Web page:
Agents Of Mayhem [official site] should not be judged for not being a Saints Row game. Volition are under no obligation to keep making that series, even after they struck on such extraordinary gold with SR III and IV. Agents Of Mayhem loosely shares the same universe, albeit mostly via the presence of the colour purple and fleurs-de-lis. There are also a few half-familiar character names, and a DLC that lets you add Johnny Gat into the mix, but beyond this AoM and SR are separate games. Different types of games. You can’t measure Agents Of Mayhem against Saints Row in a sensible way. Still, it doesn’t stop them trying, and, well, you know, it’s nowhere near as good as the recent Saints Row games. Here’s wot I think. Read the rest of this entry »

Wot I Think – Hellblade: Senua’s Sacrifice

Hellblade Senua 1

The voices won’t stop. They’re whispering in my ear, gnawing at my skull from all angles. “Turn back”, one says. “They’re watching you”. “She falls for their tricks every time,” says another, cackling while Senua screams. More than once during Hellblade: Senua’s Sacrifice [official site] I had to fight the urge to rip the headphones from my ears. As a portrayal of how harrowing it is to live with psychosis it undoubtedly succeeds, and it uses Senua’s illness as a route into an excellent eight-hour story about love and loss. But, sometimes, especially in its combat segments, it’s also difficult to play for the wrong reasons. Read the rest of this entry »

Wot I Think: West of Loathing

wolr

When I play games, my face (oh, it is tired) spends 90% of the time entirely inert, and the remaining 10% wincing or eye-rolling when something kills me and/or I fall off some ledge to my doom. Neither is from a lack of enjoyment, but just from being lost in an internal world of pursuing goals. You almost certainly look equally unsettling when you’re gaming.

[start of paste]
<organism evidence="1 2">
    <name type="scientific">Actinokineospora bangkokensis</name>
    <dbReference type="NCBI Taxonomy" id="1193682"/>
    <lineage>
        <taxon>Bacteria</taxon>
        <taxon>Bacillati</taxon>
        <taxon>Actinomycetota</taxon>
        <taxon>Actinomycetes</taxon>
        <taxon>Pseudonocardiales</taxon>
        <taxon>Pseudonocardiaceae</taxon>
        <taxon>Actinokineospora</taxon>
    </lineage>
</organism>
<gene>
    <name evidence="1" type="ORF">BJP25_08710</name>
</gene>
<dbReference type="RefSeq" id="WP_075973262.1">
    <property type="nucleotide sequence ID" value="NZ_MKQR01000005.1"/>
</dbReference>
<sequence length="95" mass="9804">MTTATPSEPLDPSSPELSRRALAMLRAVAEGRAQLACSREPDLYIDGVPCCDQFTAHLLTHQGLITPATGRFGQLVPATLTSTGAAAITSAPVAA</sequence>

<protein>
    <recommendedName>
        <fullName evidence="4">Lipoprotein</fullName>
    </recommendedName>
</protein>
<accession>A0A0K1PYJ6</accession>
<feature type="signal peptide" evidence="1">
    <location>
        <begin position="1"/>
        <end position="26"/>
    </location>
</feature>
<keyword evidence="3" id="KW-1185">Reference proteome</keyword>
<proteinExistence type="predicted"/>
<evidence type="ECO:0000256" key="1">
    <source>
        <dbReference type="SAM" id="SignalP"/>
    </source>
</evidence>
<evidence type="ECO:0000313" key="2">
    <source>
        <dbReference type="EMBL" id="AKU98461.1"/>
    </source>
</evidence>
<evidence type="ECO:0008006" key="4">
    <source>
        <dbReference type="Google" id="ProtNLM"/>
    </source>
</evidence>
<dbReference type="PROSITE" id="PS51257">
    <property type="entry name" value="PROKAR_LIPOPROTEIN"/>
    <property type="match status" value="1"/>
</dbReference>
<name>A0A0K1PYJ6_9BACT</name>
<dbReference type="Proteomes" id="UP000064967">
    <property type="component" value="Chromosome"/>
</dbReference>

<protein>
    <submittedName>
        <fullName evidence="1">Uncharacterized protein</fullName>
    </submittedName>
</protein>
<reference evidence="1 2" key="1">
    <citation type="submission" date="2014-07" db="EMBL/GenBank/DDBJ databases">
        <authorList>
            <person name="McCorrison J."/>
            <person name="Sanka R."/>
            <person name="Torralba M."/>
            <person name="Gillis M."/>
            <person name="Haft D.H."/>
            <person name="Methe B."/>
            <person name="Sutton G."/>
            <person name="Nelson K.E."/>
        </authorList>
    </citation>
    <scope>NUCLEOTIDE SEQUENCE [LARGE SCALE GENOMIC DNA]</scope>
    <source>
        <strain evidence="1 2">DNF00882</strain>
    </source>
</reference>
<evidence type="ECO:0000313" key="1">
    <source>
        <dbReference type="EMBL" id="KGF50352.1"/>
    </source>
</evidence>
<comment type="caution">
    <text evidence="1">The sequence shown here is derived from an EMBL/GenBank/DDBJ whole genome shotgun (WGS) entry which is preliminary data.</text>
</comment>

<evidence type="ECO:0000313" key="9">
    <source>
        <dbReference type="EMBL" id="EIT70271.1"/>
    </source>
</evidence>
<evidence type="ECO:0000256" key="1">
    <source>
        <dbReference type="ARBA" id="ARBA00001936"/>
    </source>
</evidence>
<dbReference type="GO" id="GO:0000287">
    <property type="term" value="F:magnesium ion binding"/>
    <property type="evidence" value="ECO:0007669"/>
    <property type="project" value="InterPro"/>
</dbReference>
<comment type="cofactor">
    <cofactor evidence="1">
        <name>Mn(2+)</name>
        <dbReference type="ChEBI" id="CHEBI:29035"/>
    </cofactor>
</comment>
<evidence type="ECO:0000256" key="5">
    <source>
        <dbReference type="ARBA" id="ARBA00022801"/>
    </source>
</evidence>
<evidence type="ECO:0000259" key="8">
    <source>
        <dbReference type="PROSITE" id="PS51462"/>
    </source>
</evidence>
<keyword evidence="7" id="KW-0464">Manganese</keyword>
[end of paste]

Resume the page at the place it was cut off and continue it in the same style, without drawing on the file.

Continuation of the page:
In West of Loathing [official site], I would estimate I spent 95% of the time smiling. If you knew me (and you don’t – only my cat truly knows me) you’d know that’s highly unusual. West Of Loathing, a lovely, warm comedy RPG set in an only slightly supernatural wild west, makes me feel so happy.
Read the rest of this entry »

In Foxhole’s war the truck drivers are the real heroes

foxhole2

For the third day in a row, our outpost was under attack. Some enterprising yanks had discovered they could take opportunistic raiding parties through an undefended snowy field and get within grenade-throwing distance of our forward operating base – a walled-in barracks full of tiny toy soldiers all sitting around grunting that they didn’t have enough rifles, ammo, or best friends to clutch to their breasts as they died in the snow. Someone lowered the iron gate for me and I drove the truck into the compound, during a mercifully quiet and shrapnel-free moment.

“Who wants b-mats!” I shouted, employing the shorthand for ‘basic materials’ I’d learned from wiser, fightier men. “Get your b-mats here!”

Everyone in the compound rushed to the truck.

“Oh YES,” said an engineer, as he unloaded the essentials he needed to build up defences and do his own job. “Buddy, you are the real MVP.”
Read the rest of this entry »